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TreaTing acne while breastfeeding

Frequent breakouts and acne are throughout pregnancy and during the early stages of breastfeeding. If you have experience with blemish prior to pregnancy, then chances are you have a collection of skincare products formulated to target these concerns.

Yes, it is generally considered safe to use salicylic acid when breastfeeding as it doesn’t absorb into the supply of breastmilk. However, before you reach for your trusted salicylic acid enriched cleanser or serum however, there are a few precautions you must take to ensure your skincare routine will not only combat your skin woes, but will also remain safe for you and your new baby while breastfeeding.

Can you use skincare products while breastfeeding?

The short answer is yes, like any expectant mother you have taken the time to read up on everything you can eat, drink and which products to use. It has been hard work for 9 solid months. Once the baby is here and the lack of sleep kicks in you may find it very overwhelming to find there are a new set of “rules” on what you should eat, which beauty products to apply and the best vitamins to take.

The idea is that anything that makes its way into the mother’s blood circulation will result in her milk containing the same, though this is a great way of nourishing the baby’s health with a rich diet of healthy greens, amino acids and good fats, it can be harmful to the baby if consideration is not taken when using certain products or ingredients. I have put together a quick list of the main skincare ingredients best to avoid when pregnant and breastfeeding;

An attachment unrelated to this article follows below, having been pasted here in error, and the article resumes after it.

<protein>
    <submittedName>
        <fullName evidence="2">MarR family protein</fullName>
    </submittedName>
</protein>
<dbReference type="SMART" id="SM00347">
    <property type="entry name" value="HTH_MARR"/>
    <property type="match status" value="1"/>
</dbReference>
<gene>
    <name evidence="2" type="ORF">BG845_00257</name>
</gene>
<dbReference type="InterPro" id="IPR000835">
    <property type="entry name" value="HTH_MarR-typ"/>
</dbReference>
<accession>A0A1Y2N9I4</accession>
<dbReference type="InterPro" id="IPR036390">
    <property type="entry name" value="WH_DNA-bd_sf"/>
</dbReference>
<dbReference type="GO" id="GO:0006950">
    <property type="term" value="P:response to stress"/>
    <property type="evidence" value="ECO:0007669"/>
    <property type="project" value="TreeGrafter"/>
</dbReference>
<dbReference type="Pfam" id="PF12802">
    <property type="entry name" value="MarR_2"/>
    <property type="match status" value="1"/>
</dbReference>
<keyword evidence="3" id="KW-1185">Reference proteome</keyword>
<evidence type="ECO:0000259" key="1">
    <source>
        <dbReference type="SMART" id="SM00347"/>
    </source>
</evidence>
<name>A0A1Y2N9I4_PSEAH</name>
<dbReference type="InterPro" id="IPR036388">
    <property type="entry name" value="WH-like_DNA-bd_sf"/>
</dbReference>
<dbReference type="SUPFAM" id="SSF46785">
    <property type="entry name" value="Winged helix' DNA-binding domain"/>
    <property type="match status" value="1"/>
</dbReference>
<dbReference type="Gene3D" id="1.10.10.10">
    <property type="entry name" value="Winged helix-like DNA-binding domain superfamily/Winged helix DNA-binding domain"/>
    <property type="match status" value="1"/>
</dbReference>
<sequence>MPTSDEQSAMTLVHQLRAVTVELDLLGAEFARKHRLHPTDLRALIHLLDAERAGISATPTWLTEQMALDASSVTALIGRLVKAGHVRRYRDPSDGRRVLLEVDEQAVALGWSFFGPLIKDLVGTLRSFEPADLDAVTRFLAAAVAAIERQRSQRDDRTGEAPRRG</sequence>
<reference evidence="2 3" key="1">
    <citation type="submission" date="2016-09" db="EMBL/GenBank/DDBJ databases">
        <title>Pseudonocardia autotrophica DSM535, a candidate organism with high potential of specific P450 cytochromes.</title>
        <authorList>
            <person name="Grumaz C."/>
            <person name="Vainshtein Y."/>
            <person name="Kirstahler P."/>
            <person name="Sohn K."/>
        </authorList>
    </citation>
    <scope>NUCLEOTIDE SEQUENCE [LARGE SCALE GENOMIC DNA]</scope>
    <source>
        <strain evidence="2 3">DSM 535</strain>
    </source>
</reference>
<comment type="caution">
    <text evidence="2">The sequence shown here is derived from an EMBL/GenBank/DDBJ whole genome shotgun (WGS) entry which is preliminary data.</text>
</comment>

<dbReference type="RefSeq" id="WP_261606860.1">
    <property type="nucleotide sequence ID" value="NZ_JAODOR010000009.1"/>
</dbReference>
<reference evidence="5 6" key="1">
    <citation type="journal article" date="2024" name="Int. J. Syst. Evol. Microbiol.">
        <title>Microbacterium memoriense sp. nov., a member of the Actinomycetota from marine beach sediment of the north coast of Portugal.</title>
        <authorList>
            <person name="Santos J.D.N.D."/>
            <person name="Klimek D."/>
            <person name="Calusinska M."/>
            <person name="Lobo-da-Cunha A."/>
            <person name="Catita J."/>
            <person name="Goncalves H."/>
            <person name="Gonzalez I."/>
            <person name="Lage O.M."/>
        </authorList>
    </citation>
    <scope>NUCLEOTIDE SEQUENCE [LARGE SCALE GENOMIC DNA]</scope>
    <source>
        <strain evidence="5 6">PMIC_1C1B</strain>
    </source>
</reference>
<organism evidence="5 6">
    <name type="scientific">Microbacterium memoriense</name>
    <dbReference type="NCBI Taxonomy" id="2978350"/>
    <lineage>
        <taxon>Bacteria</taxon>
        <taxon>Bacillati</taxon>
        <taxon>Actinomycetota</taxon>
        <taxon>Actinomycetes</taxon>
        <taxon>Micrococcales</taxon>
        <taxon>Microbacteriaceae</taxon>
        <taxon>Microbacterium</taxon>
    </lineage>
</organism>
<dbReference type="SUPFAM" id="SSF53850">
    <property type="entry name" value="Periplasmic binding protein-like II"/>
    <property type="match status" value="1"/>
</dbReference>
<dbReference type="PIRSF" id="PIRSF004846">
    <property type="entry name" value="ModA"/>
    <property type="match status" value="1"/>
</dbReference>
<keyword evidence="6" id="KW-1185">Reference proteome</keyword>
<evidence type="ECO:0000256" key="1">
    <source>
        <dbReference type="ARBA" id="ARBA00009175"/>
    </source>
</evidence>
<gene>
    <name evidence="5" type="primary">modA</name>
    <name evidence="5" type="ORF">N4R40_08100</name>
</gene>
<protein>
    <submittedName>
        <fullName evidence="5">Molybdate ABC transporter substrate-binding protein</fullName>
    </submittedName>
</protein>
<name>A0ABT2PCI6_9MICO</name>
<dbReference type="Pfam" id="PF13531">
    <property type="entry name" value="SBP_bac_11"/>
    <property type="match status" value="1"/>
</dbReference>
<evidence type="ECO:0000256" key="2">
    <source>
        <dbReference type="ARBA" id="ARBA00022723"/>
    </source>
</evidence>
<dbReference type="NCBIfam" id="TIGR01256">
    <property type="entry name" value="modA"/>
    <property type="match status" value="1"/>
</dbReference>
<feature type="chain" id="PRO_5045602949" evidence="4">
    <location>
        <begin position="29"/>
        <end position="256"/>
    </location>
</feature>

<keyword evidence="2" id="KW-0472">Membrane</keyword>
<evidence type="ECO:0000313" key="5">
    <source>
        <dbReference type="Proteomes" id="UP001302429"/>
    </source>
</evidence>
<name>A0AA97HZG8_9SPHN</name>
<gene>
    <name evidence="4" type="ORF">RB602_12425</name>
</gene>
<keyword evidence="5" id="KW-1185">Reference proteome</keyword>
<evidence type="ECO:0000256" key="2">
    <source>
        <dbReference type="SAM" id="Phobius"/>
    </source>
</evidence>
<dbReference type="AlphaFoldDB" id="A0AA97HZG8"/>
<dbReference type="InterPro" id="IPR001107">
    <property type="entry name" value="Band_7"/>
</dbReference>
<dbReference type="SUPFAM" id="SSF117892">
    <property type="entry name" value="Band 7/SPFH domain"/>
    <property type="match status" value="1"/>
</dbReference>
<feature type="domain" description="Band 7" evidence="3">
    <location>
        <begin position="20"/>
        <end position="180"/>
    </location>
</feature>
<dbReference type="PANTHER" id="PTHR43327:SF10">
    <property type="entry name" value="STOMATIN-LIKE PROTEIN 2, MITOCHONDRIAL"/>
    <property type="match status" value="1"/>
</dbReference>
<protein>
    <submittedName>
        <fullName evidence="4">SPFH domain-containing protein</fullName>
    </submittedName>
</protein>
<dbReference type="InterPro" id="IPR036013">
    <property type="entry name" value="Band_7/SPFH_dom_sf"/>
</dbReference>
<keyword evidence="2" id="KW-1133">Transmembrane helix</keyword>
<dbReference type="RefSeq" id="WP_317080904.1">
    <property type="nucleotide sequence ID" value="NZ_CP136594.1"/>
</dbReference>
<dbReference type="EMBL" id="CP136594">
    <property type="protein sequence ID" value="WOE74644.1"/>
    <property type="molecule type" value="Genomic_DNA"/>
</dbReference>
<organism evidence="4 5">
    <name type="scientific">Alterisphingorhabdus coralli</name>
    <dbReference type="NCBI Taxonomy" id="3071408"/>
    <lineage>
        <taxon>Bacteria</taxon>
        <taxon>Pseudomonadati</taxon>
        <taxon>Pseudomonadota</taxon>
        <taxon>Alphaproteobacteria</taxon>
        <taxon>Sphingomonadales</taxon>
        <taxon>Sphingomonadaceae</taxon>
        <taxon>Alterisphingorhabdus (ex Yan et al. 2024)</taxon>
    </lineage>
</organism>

• Retinoid
  • Salicylic acid
  • Other forms of Beta Hydroxy Acids (BHA)

You may also find salicylic acid, retinol and other ingredients can be found listed as the following, so it is a good idea to take a look at the inkey list found on the packaging of your skincare products.

  • Retin-A
  • Retinoic acid
  • Retinol
  • Retinyl linoleate
  • Palmitate
  • Diferin
  • Razarotene
  • Tazorac
  • Avage

Is AHA and BHA safe for breastfeeding?

Yes, you will find that almost all of the AHAs formulated into skincare products are safe to use during pregnancy and breastfeeding. This is due to the fact that many, such as glycolic acid, lactic acid and vitamin C work on the outer layer of the skin and because of their larger molecule size will not have the ability to penetrate too deeply into the lower layers of the skin, this is not the same however, as BHA, such as salicylic acid.

Salicylic acid is oil-soluble and has the ability to penetrate further down into the lower layers of the skin helping to unblock congested pores and stimulate the production of collagen and elastin. It is one of the most potent skin ingredients and carries with it some side effects that can create some irritation and redness to the skin if used incorrectly. Salicylic is also part of the aspirin family and high doses should be completely avoided during pregnancy, but is considered safe to use in moderation when breastfeeding.If it is acne you are wanting to target specially with salicylic acid, I have put together some advice on the safest ingredients and short-term lifestyle swaps to make when breastfeeding, you can find out more in the section below.